The short stack

I’ve been stacking up test systems these days, in anticipation of the Mebius finishing with its “stress test” of the CF card. It’s still running, believe it or not, with no errors or problems to report.

Half of these don’t have a snowball’s chance in Helechawa of actually running at 150Mhz on 32Mb, but I’m willing to give them the benefit of the doubt.

On top of that, I don’t expect the remaining half to know what to do with that Trident video card, the one that is trapped at VESA1.2, and needs a particular sort of coaxing to actually work.

Most of these are installed via Qemu, but a couple I actually booted into a live environment, then installed to USB disk and copied to a file with dd. In any case, this is the short stack, if I can call it that. In no particular order …

  • Feather Linux, which is a little outdated but should be possible.
  • Linux Mint Fluxbox, which is an extreme long shot, but I’m willing to give it the benefit of the doubt.
  • TurboPup, which is another possibility, and was a bit of a trick to install. That and TeenPup seemed like options; TeenPup wouldn’t install though because of package errors.
  • Ubuntu 10.04, as a text-only system. This is mostly to see if it will start at all, and I have my doubts.
  • Ubuntu 6.06.1, as a comparison to the above.
  • TinyFlux 1.0, which is also dated, but intended for i586 machines and might do the trick.
  • Slackware 3.3. I don’t know why. It just sounds crazy.

A couple of others sounded like good ideas, but aren’t as appealing because of size issues.

  • Vector Linux, which sounded like a good idea but wants about 6Gb to install and that makes it unappealing.
  • grml, which is “text-oriented,” if I can say that, but also wants a rather large space. I’ll try a smaller version, maybe.
  • Lubuntu 10.10 alpha. But Ubuntu 10.10, if I remember right, is i686-only so it won’t matter if it works at such low specifications.

Of course, it will be a few days before I can try to mess with any of these. The Mebius is at 68 percent completion and it will need a bit more time before it’s done. I am patient. 😀


7 thoughts on “The short stack

  1. Calvin

    From what I heard, the minimal installer refuses to start on 64 MB, so no.

    I can get the netinst for Debian 5 to start on 64 MB though, but I have a fear of the partitioner.

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  3. LM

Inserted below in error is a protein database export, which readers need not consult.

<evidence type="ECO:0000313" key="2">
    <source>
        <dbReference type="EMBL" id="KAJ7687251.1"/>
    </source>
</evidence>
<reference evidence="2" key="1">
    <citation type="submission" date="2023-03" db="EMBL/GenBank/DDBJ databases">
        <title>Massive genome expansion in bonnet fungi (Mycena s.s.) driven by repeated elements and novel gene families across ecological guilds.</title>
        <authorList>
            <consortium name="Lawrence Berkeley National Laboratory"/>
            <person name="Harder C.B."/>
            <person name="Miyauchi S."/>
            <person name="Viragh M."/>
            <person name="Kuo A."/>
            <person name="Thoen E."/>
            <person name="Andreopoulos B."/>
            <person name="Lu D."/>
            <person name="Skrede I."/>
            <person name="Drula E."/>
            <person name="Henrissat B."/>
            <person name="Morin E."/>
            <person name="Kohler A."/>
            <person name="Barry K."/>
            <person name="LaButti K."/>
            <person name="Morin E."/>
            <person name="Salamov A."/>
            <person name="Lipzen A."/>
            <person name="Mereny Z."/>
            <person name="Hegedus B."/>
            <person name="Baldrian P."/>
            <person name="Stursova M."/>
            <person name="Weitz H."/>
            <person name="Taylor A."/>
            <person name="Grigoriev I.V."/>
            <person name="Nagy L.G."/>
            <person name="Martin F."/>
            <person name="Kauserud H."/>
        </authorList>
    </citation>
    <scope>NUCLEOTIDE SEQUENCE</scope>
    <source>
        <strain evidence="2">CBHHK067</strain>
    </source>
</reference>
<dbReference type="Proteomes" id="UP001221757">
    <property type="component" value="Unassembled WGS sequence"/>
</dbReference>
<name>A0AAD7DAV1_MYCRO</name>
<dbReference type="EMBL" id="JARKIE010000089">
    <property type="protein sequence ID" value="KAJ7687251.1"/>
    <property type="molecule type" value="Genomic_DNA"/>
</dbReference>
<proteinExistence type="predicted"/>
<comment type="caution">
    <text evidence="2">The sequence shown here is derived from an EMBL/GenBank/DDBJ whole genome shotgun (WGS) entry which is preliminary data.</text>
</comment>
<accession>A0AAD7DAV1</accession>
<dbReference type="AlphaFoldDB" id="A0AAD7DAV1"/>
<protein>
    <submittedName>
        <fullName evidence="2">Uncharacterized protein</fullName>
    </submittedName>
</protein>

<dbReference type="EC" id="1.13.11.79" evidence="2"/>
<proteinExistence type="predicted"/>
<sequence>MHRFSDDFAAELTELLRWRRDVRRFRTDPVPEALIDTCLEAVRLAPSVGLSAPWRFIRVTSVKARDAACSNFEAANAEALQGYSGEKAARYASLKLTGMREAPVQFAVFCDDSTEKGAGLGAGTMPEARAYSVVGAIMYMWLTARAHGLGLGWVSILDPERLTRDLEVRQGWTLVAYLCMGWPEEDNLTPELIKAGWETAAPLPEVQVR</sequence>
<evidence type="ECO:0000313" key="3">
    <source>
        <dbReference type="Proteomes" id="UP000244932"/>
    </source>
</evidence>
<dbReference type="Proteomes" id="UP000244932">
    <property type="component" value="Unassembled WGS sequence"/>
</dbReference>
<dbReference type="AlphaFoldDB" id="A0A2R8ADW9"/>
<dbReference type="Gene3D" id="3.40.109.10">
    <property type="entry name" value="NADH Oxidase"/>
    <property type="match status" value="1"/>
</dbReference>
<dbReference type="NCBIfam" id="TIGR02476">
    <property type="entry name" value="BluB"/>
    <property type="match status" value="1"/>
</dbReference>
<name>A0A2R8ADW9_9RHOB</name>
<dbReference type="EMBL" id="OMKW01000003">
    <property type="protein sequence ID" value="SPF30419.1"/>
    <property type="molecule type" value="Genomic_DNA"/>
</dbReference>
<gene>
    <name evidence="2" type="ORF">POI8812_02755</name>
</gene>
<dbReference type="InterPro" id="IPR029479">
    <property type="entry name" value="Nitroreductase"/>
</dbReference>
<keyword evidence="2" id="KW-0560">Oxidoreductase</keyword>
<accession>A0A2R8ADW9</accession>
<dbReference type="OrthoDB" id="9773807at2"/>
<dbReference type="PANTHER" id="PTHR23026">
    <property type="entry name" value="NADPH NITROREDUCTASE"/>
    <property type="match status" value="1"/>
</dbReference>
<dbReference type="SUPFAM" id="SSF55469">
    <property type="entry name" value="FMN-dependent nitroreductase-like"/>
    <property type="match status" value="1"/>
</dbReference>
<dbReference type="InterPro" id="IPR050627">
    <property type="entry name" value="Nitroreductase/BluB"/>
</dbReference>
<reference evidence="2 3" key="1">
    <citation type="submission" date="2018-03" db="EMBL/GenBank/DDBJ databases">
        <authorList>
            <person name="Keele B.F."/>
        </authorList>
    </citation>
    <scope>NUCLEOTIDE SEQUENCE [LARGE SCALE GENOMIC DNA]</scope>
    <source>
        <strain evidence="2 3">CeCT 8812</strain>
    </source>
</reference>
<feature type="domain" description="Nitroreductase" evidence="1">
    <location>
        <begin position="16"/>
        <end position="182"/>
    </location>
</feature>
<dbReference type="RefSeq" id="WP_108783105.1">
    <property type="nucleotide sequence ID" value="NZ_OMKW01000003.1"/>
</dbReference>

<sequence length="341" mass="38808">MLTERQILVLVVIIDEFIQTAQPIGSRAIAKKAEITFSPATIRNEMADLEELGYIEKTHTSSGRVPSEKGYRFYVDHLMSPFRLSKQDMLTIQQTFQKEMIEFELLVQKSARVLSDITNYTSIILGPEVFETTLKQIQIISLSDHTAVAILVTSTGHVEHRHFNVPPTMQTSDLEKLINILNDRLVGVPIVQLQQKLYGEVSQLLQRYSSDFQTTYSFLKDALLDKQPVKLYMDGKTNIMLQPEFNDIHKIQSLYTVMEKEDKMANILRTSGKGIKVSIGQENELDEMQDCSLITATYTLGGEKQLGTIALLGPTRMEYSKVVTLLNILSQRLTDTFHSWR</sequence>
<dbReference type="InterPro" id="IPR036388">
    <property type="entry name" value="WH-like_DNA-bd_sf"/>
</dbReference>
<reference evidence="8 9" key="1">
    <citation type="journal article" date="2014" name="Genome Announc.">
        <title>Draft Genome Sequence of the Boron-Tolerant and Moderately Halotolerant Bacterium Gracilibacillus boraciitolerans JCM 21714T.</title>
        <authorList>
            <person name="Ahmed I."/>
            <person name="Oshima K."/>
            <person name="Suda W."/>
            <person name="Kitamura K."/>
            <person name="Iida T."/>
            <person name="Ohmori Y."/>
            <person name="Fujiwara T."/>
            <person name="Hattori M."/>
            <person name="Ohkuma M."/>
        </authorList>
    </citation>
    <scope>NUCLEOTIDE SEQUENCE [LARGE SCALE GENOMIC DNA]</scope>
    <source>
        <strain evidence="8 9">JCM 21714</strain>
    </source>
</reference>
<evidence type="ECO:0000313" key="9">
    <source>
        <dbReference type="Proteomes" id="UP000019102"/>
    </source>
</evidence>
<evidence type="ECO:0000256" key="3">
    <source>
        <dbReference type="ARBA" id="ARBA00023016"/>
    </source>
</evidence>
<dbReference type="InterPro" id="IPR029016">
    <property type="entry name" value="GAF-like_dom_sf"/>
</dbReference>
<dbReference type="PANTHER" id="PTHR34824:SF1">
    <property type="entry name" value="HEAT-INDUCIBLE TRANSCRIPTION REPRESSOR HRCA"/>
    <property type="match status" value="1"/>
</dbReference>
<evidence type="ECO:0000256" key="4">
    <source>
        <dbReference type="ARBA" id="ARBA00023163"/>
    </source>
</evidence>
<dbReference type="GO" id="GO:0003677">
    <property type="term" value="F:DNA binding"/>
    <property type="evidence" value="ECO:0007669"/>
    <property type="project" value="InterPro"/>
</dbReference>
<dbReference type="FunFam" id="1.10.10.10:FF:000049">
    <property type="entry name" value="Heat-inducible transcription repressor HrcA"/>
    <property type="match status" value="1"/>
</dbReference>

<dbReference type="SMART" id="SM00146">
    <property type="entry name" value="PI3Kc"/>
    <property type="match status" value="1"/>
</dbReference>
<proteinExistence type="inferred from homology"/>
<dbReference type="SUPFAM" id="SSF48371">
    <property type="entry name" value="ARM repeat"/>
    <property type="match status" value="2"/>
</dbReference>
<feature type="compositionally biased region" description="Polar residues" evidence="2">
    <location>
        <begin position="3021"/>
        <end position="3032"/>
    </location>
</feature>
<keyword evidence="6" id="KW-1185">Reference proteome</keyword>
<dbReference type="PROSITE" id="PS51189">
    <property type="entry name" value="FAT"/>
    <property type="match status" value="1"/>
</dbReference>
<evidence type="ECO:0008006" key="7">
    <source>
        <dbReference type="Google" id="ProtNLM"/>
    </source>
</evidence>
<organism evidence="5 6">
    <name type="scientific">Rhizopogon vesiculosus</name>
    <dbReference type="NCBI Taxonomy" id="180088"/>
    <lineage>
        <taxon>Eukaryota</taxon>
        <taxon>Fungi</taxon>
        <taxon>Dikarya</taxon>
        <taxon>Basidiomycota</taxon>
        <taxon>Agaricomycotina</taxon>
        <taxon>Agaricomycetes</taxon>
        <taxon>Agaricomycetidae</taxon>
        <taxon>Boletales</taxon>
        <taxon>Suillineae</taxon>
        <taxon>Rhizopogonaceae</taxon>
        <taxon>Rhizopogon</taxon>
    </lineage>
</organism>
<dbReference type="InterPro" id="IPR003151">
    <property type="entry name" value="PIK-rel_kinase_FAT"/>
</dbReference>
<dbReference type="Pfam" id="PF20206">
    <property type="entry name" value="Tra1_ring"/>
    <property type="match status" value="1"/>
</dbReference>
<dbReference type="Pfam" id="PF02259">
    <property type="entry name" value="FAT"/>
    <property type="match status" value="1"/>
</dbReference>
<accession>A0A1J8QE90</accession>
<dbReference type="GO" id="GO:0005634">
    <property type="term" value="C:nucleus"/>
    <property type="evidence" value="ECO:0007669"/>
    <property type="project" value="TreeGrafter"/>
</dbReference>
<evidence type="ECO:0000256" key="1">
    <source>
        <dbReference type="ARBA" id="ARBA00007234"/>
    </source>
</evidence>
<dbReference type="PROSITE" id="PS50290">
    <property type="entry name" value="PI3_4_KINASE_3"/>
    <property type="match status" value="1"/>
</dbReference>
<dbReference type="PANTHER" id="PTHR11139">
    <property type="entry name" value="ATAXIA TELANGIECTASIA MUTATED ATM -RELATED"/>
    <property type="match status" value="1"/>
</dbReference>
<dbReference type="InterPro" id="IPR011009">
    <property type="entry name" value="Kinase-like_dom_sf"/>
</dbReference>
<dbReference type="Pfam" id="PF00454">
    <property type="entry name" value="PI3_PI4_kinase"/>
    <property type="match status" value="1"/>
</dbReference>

There’s INX ( if you want to try out a text based version of Ubuntu, but it’s not the latest version. I keep seeing a lot of recommendations for Tiny Core Linux, but I haven’t tried it myself because it says some hardware not completely supported. I keep wondering how FreeBSD stacks up against the various versions of Linux on lower resource systems. I’d love to see some statistics and comparisons. I found video playback faster on FreeBSD, but I was comparing programs that run using X Windows. Maybe a framebuffer solution for playing videos would be faster on Linux and FreeBSD doesn’t appear to have good support for the framebuffer. I’ve also been experimenting with FreeBSD’s Linux emulation layer. You can take programs built for a Linux machine such as Debian and if you copy all supporting libraries over some of them will run on FreeBSD as well. Might make a good solution for sharing compiled software across different machines.

    Look forward to hearing the results of your investigations. I’m currently debating on whether to try another Linux distribution on my own laptop or leave FreeBSD on it. Will be interested to see what operating systems/distributions still work in 32 MB RAM.

    1. K.Mandla Post author

      Thanks for the notes, LM. I’ve tried INX and liked it a lot; I actually stole their installer script a couple of years ago to use with my own rotten little live CD. 😈

      I do like Tiny Core, but last time I checked it was a bit difficult to get online with something like a PCMCIA wireless card. I’ll check again though.

      I really want to get into the BSDs, but the issue I face is time, really. I’ll have to look into the emulation layer though; that could solve some problems for me.


  4. Theo

    @LM, there are newer versions of INX in the ‘devel’ section. The last time I looked the latest was an Alpha version of Lucid.

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